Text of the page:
One last desperate trick for Congress to overturn President Donald Trump’s defeat at the ballot box is gaining momentum among current and future Republicans in the House of Representatives, an idea that is causing their GOP colleagues on the other side of the Capitol to waver.
” This is a pretty wild idea,” Senator John Cornyn (R-Texas), a member of the leadership, told Washington Newsday.
” Our country must have confidence in the electoral process,” Senator Mike Rounds (R-S.D.) added. “That doesn’t sound to me like it will add credibility to our electoral process”.
Ultimately, given the political composition of Congress, the long-winded approach would be symbolic. Nevertheless, Congressman Mo Brooks (R-Ala.) plans to lead a group of Conservatives in the House of Representatives to formally challenge the Electoral College’s confirmation of Joe Biden’s victory on January 6.
This move could turn into a test of loyalty and force Republicans to side with the man they warned against continuing to lead the party-even after he left the White House-or to accept Biden’s victory.
But Brooks also needs a Republican in the Senate who can formally challenge the confirmation and force a vote in Congress – something he has not yet succeeded in doing. He told Washington Newsday on Friday that he had not yet held talks with Republican senators.
“I hope we will have Republican senators who have the courage and conviction to do the same thing that Democratic senators have done,” Brooks said. “Every senator must wrestle with his or her own conscience about how to defend his or her country.
Brooks’ rhetoric about the election, which he described as “theft,” reflected the rhetoric of Trump and his allies who, despite the lack of evidence, tried to overturn the results in court. Two congressmen-designate Marjorie Taylor Greene (Ga.) and Barry Moore (Ala.) – have publicly stated that they will support Brooks in the House of Representatives. Privately, Brooks said that the number of those who say they will support him is “double digits.
Some GOP senators did not close the door completely, such as Senator Josh Hawley (R-Mo.), who said he needed to learn more about the trial, or Senator Ted Cruz (R-Texas), who said various campaign complaints needed to be played out first. But so far no one has said that this is even within the realm of possibility.
While many Republicans still refuse to allow Biden to win the election, many have conceded that efforts to overturn the result will be over on December 14, when the electoral college will officially vote on the basis of the states’ confirmed results. The idea of challenging the result in Congress weeks later is not well received by many Republicans in the Senate as the leadership tries to stop the potential maneuver.
“I can’t imagine that this would ever happen,” John Thune (R-S.D.), the majority leader in the Senate, said this week. “Someone could, but I doubt it would go anywhere.”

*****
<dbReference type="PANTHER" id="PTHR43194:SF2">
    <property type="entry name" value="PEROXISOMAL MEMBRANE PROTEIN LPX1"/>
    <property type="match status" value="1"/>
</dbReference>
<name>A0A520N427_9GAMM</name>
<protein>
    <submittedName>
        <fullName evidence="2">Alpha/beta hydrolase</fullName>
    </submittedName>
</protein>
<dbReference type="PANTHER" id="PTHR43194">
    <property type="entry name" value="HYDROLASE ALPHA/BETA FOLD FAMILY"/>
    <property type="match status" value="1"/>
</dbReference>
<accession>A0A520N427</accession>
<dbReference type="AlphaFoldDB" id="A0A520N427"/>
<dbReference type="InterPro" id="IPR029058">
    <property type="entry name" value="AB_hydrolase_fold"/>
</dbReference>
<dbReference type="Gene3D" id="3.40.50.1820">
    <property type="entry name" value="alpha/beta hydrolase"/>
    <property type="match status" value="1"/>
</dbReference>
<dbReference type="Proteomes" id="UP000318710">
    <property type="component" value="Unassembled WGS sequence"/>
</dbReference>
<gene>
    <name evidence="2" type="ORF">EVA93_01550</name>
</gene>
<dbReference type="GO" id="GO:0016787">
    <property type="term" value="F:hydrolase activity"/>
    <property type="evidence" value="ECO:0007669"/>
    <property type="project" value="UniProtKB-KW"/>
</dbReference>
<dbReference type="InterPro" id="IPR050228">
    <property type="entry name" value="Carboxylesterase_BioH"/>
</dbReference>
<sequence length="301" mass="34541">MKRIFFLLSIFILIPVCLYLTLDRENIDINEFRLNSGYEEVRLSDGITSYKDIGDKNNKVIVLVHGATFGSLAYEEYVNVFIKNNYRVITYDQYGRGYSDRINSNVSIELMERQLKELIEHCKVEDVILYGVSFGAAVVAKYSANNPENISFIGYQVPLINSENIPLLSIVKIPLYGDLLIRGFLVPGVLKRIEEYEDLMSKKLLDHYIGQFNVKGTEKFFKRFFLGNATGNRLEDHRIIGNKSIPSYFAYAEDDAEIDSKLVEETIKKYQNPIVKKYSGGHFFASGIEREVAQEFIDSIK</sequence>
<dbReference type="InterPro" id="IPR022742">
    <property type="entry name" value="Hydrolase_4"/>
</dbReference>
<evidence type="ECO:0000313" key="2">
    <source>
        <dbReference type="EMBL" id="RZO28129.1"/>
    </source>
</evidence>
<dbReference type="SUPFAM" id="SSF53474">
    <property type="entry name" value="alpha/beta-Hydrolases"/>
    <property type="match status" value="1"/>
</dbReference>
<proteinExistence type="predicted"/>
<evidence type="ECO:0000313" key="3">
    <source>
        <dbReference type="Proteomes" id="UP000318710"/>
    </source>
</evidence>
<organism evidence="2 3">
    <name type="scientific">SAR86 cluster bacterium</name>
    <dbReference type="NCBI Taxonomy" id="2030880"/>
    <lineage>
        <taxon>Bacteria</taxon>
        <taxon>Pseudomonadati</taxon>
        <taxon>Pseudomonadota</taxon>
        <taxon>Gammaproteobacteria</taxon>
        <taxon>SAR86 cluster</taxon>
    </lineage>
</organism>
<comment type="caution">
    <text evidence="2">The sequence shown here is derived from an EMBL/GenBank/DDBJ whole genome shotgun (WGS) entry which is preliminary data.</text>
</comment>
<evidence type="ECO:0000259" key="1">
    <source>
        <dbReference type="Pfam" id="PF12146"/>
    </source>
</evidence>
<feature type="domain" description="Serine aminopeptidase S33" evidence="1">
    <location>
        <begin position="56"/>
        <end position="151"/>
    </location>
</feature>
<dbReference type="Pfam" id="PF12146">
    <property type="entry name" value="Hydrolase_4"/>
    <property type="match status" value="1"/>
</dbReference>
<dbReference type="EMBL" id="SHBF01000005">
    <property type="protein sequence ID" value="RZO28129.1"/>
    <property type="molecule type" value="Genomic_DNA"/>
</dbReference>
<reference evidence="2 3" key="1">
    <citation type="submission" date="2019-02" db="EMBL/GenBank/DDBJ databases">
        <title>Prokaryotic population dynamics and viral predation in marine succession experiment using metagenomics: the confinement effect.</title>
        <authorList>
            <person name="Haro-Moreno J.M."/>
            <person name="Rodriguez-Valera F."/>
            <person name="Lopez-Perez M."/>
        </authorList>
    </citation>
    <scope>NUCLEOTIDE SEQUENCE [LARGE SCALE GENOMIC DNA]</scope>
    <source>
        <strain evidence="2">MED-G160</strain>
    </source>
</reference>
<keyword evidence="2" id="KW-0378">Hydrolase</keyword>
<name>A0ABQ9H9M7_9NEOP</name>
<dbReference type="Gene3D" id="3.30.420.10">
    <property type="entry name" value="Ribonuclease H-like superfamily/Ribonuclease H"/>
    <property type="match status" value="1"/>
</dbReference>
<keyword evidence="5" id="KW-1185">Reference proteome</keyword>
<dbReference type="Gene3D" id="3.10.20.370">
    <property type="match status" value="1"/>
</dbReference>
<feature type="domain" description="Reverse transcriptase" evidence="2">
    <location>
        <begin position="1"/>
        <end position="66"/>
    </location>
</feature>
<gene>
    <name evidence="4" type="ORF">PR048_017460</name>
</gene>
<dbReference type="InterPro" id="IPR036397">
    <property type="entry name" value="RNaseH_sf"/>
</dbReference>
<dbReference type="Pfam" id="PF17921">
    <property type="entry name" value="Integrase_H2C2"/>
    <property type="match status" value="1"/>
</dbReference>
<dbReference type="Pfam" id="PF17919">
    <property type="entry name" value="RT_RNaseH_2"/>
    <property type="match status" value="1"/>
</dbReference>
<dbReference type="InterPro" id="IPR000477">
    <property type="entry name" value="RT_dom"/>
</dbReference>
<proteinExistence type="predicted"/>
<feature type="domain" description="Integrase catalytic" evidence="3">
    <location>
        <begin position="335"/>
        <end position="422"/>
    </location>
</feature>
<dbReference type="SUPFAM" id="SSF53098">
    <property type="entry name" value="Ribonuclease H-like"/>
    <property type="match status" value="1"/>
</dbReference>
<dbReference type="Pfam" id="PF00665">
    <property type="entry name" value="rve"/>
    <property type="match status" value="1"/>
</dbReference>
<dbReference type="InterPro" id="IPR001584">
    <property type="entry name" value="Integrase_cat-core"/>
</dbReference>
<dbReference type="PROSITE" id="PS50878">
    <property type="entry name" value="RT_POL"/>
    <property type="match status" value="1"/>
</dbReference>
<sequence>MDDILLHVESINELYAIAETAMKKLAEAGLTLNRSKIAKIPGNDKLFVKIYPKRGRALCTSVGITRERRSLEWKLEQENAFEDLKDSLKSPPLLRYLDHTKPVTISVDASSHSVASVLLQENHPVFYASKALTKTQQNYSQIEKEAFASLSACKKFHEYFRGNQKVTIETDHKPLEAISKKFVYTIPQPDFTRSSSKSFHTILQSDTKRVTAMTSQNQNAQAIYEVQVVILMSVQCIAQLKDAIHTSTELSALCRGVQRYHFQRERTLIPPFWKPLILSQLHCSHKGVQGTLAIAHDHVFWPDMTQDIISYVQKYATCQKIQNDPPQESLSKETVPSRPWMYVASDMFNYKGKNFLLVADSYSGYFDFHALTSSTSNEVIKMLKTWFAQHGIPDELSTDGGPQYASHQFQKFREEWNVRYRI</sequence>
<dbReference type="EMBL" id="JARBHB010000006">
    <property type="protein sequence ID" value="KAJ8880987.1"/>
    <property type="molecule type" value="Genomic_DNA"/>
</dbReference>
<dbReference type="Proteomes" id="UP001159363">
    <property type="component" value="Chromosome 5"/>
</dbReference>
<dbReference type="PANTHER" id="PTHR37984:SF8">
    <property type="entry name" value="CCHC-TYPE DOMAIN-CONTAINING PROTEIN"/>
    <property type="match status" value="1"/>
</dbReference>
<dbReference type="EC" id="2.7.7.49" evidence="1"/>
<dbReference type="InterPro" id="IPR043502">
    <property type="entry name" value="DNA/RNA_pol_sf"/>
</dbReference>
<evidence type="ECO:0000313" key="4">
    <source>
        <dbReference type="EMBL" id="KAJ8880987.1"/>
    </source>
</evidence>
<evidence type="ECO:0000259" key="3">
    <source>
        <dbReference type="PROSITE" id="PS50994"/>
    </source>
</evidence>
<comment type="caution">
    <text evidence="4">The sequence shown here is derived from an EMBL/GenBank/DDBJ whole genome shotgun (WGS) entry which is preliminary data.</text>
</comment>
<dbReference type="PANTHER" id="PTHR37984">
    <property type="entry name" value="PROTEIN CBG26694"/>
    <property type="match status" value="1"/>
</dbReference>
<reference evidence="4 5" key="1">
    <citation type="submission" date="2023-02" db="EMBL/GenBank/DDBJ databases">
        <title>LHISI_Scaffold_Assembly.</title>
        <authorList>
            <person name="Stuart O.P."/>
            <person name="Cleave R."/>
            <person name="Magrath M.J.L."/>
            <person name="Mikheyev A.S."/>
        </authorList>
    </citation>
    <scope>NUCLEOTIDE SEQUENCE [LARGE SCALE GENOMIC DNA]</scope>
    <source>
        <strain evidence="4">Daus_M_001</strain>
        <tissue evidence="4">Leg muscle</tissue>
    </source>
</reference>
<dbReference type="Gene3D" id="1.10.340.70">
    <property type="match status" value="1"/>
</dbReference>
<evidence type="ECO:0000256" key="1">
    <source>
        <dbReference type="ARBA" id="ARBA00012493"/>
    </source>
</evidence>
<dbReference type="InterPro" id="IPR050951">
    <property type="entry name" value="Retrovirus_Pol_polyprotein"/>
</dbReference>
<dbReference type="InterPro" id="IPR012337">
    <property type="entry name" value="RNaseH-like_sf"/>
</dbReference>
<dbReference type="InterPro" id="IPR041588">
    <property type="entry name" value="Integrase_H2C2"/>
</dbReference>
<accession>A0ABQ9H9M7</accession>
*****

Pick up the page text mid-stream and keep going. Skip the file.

Senator Roy Blunt (R-Mo.), Republican #4, noted that earlier attempts by Democrats to have Congress challenge the results have failed.
“You have to get the Senators to join them. We’ll see,” Blunt said, refusing to consider whether, in his opinion, this could have an impact on the outcome.
“I haven’t heard from any senator who has talked about this,” said Senator John Barrasso R-Wyo), a leading member, to Washington Newsday.
Brooks would not be by far the first congressman to challenge the results of the electoral college, and he will certainly not be the last. In fact, Democratic legislators have attempted to go down this road three times since 2000, but have failed on the victories of both George W. Bush and Trump.
The then Vice President Joe Biden, who presided over the Senate and led the process, declared, as you know, “it’s over” in front of Democrats in the House of Representatives who are trying to challenge the 2016 elections.
It was only when the Democrats challenged Bush’s second election victory that they managed to get a senator – former Senator Barbara Boxer (D-Calif.) – to join the House of Representatives in the effort.
Brooks remains undecided whether he would challenge the Electoral College’s certification if no one in the Senate joined him. Should he decide to proceed without a fellow Senator, his effort would be symbolic, as he would be dismissed and would not receive a vote.
“I want to force a vote in the House of Representatives and a vote in the Senate,” Brooks said, “where we will see who really wants to protect our American voting system from voter fraud and voter theft and who doesn’t.” The Senate will be the only place in the world where we will be able to see who really wants to protect our American voting system from voter fraud and voter theft.
Although Brooks said he had not discussed his plans with either the White House or the President, Trump took note and chirped out praise for the fifth-term legislator, who has just won re-election unchallenged.
Many thanks to Congressman Mo Brooks!
– Donald J. Trump (@realDonaldTrump) December 3, 2020
However, if potential 2024 hopefuls like Hawley or Cruz Brooks from the Senate follow suit, this could increase their platforms, especially in the Trump base.
“In my opinion, the evidence is overwhelming and convincing that if the counting of votes were limited to the legitimate votes of eligible American citizens, Donald Trump could easily win Electoral College and re-election to the presidency,” Brooks said.
Biden won the election with 306 votes from the Electoral College compared to 232 votes from Trump. The president-elect led the popular vote with 4.4 percent or more than 7 million votes.